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Wabanaki Youth in Science (WaYS): A Tribal Mentoring and Educational Program Integrating Traditional Ecological Knowledge and Western ScienceAuthor(s): tish carr; Laura S. Kenefic; Darren J. Ranco
Source: Journal of Forestry
Publication Series: Scientific Journal (JRNL)
Station: Northern Research Station
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DescriptionThe Wabanaki Youth in Science (WaYS) program provides mentoring and training opportunities in the life sciences for Native American youth in Maine. This program, which was motivated by a shortage of young natural resource professionals to manage tribal lands, uses a multifaceted approach (i.e., camps, community outreach, and internships with cultural resource and natural resource mentors) to recruit and retain native youth in science fields. A defining characteristic of the program is the integration of knowledge from cultural resource and natural resource mentors. This approach helps students develop an understanding of contemporary natural resource problems informed by their community and culture, leading to greater relevance and persistence in science. Program outcomes include increased participant awareness of and interest in natural resource management and increased enrollment of Wabanaki youth in university science programs.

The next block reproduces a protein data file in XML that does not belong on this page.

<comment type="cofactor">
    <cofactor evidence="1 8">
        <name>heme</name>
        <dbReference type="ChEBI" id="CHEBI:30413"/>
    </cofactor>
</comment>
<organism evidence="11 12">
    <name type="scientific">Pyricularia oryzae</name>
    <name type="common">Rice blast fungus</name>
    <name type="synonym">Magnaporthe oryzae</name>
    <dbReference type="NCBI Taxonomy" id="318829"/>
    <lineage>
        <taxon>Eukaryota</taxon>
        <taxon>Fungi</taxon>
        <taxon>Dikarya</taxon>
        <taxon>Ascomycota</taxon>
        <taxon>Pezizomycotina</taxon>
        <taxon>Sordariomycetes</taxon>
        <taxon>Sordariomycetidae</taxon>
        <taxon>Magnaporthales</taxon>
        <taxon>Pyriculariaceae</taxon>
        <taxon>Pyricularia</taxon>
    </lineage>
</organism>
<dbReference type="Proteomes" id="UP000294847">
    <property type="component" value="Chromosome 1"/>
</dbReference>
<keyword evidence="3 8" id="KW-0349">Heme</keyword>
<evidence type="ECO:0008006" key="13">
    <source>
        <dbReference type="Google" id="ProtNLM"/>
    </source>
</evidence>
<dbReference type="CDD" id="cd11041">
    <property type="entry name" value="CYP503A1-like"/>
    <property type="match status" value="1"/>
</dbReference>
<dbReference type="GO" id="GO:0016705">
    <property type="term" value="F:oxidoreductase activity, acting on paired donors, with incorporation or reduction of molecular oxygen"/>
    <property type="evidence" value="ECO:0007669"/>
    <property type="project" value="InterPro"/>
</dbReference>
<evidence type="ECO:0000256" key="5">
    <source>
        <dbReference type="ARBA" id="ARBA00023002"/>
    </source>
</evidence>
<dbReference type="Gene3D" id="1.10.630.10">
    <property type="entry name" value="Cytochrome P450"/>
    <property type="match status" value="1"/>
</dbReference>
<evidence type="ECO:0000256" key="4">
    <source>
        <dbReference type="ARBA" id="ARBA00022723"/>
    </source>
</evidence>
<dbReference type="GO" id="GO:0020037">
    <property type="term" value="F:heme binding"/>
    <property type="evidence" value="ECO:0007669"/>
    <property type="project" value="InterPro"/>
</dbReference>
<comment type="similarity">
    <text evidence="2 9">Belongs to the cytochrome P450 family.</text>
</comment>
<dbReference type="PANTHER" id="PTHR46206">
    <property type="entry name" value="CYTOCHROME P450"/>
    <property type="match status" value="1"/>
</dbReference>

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Citationcarr, tish; Kenefic, Laura S.; Ranco, Darren J. 2017. Wabanaki Youth in Science (WaYS): A Tribal Mentoring and Educational Program Integrating Traditional Ecological Knowledge and Western Science. Journal of Forestry. 115(5): 480-483. https://doi.org/10.5849/jof.16-066.
KeywordsWabanaki, Native American, natural resources, mentoring, traditional ecological knowledge
- Native American student perspectives of challenges in natural resource higher education
- Wood products for cultural uses: Sustaining native resilience and vital lifeways in Southeast Alaska, USA
- Integrating traditional ecological knowledge with western science for optimal natural resource management
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